The Spanish Arbitration Act contains only six grounds of challenge for setting aside an award:
The Courts have interpreted these grounds for challenge very narrowly. With respect to the ambit and scope of “public order” in Article 41(1)(f), before this decision, the Courts had consistently held that an award cannot be challenged on its merits (law and fact) and that the Courts do not have the authority to sit in appeal and review the award to correct deficiencies in the same.
The Court has, however, reversed this position with its recently published decision in the dispute between Repos I Repàs, S.L., a Spanish company and Banco Bilbao Vizcaya Argentaria, S.S., a Spanish Bank.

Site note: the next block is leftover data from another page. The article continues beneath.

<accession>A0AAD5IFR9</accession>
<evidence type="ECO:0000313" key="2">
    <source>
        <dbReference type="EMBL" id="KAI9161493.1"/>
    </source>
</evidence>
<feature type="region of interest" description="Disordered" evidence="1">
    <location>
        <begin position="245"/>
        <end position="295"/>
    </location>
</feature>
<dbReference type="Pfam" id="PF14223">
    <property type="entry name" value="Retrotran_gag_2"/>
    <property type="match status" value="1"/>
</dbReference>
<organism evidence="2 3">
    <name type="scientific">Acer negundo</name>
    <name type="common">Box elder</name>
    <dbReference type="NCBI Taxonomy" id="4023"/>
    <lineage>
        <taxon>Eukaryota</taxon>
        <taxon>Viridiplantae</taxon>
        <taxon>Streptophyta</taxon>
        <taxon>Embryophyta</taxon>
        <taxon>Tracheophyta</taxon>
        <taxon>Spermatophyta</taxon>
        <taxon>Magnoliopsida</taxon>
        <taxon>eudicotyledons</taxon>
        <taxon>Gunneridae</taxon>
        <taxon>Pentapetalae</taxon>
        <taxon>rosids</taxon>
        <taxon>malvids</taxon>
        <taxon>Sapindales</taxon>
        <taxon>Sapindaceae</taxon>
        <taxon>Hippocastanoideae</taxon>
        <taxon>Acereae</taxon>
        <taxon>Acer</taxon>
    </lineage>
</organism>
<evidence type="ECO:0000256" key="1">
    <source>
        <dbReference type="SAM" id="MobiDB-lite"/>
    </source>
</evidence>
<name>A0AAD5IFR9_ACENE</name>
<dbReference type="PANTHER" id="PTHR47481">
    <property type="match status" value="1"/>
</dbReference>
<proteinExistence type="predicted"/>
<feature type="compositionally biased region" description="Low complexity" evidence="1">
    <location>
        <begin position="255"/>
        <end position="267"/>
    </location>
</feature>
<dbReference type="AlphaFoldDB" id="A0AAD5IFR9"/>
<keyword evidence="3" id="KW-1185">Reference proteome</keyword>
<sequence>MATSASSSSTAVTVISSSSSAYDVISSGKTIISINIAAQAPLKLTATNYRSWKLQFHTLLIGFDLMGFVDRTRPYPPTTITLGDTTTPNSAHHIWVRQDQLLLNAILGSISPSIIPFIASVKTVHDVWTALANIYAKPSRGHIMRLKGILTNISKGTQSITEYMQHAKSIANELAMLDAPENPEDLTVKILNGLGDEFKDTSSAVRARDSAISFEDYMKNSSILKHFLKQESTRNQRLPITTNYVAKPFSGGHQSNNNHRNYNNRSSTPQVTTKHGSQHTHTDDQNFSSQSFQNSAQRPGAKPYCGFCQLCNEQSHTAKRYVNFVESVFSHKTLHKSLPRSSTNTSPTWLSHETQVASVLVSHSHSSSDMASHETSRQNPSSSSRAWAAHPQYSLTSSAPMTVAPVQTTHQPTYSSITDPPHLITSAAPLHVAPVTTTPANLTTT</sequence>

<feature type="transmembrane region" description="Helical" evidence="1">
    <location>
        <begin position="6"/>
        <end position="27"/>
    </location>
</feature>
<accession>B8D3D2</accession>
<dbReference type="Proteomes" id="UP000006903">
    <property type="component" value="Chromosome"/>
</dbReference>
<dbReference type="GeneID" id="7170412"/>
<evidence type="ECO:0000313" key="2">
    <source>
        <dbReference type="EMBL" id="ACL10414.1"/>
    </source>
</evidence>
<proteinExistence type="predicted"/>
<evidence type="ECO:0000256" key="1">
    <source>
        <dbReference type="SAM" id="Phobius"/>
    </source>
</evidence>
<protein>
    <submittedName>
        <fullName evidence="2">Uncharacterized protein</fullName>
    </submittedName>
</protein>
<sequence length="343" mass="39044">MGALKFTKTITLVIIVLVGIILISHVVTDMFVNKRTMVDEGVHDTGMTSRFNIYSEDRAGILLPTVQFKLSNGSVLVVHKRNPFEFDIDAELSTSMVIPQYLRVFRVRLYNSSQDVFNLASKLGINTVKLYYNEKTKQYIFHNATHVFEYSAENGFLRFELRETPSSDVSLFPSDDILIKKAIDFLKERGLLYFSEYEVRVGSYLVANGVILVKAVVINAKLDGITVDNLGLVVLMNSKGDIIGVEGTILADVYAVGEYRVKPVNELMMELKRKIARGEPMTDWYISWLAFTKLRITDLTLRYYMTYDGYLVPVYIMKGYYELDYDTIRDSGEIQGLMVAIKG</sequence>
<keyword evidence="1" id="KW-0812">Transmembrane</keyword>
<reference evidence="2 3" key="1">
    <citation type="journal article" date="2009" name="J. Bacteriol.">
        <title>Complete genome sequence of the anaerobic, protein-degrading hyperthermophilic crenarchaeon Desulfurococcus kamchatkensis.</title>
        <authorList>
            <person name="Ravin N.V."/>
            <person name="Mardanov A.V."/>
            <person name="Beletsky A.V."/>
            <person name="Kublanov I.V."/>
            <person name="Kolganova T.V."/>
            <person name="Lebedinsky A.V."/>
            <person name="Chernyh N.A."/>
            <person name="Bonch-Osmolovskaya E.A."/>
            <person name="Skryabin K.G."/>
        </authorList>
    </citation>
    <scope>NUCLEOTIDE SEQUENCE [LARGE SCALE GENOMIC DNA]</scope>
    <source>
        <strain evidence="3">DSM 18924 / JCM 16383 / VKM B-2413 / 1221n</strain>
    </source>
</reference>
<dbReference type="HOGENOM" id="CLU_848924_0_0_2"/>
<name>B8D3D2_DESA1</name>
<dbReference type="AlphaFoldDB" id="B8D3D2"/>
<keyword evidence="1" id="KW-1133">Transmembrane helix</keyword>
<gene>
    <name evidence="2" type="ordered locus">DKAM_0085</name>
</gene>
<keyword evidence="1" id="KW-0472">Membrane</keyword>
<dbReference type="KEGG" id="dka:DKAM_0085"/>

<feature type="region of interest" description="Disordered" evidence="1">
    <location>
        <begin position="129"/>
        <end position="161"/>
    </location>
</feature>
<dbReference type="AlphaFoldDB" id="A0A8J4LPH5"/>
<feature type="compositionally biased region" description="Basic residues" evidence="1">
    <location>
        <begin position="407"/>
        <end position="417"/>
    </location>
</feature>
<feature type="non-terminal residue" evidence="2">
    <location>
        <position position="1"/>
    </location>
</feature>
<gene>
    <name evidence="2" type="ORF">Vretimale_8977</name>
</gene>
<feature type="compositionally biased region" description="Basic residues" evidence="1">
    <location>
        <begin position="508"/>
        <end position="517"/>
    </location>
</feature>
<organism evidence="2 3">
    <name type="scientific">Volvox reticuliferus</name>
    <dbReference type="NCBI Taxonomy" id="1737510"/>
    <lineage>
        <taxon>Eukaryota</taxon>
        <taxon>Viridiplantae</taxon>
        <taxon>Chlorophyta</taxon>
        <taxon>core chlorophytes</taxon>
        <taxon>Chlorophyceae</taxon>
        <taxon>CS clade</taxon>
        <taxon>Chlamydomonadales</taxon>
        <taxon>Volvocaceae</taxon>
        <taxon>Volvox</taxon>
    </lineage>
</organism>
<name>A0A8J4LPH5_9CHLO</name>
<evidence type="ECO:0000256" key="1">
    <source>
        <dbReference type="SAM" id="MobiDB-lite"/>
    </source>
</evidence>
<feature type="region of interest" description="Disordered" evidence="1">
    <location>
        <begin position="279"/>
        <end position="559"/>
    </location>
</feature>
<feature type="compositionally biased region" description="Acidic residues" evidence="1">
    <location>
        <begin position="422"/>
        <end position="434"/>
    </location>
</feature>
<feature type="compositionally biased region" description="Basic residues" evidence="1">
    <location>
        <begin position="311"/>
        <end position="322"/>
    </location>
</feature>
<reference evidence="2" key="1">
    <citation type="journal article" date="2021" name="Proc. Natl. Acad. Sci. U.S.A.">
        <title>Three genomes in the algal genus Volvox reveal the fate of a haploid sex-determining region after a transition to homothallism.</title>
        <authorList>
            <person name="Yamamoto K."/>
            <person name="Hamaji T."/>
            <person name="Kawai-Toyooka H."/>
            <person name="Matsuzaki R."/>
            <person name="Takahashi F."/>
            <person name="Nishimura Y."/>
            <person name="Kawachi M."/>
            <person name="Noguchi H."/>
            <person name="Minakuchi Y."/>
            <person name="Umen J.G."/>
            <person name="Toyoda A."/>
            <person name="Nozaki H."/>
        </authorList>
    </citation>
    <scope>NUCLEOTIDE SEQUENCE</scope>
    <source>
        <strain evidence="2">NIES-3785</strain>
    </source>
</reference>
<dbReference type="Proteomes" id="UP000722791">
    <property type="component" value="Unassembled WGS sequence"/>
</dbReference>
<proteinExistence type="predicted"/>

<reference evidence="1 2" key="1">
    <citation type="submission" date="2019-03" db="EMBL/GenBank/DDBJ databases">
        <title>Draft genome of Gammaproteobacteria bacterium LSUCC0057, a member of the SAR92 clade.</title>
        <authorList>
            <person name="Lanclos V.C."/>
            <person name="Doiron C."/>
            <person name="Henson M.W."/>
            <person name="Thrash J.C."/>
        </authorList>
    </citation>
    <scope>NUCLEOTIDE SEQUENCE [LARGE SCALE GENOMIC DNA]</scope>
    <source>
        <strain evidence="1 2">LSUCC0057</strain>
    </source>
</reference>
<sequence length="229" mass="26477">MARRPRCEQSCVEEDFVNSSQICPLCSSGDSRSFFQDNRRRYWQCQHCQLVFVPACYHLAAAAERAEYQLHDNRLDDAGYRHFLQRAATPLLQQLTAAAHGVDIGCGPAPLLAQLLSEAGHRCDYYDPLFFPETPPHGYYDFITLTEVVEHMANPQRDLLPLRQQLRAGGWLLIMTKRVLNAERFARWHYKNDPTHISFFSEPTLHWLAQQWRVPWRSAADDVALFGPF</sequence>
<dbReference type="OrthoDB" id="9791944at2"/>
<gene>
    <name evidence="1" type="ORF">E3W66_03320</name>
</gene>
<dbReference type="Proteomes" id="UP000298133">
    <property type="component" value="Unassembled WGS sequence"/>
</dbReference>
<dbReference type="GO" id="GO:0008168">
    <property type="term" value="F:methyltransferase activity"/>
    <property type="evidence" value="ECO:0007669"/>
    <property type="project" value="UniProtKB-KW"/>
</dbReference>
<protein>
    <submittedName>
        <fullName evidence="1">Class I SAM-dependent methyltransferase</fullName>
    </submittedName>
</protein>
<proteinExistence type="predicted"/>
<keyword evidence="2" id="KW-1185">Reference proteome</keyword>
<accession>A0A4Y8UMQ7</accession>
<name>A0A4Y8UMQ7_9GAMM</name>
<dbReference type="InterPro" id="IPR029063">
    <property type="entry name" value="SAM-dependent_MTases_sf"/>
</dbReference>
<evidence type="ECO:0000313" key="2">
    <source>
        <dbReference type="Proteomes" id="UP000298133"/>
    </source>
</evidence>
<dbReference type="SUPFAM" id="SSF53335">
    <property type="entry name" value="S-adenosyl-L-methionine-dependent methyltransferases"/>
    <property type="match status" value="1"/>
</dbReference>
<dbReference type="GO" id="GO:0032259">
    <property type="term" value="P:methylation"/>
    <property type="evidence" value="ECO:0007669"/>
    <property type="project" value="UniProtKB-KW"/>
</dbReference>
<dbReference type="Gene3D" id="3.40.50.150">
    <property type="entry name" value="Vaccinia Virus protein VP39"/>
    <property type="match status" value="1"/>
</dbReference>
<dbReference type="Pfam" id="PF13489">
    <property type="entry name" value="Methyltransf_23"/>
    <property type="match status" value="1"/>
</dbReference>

This decision has created a lot of apprehension regarding Madrid, Spain, as a seat for arbitration. Since this decision, the Court has rendered two more judgements (unpublished as of now) setting aside an arbitral award after conducting a review of the merits of the case. It could be argued that the approach of the Spanish Courts has been influenced by the financial crisis and social pressure vis-à-vis banking disputes but the judgement of the Court does undoubtedly impact every future arbitration taking place in Spain.
 REPOS I REPÀS, S.L. v. BANCO BILBAO VIZCAYA ARGENTARIA, S.A. Sentencia Nº 13/2015
By : Adv. Niharika Dhall
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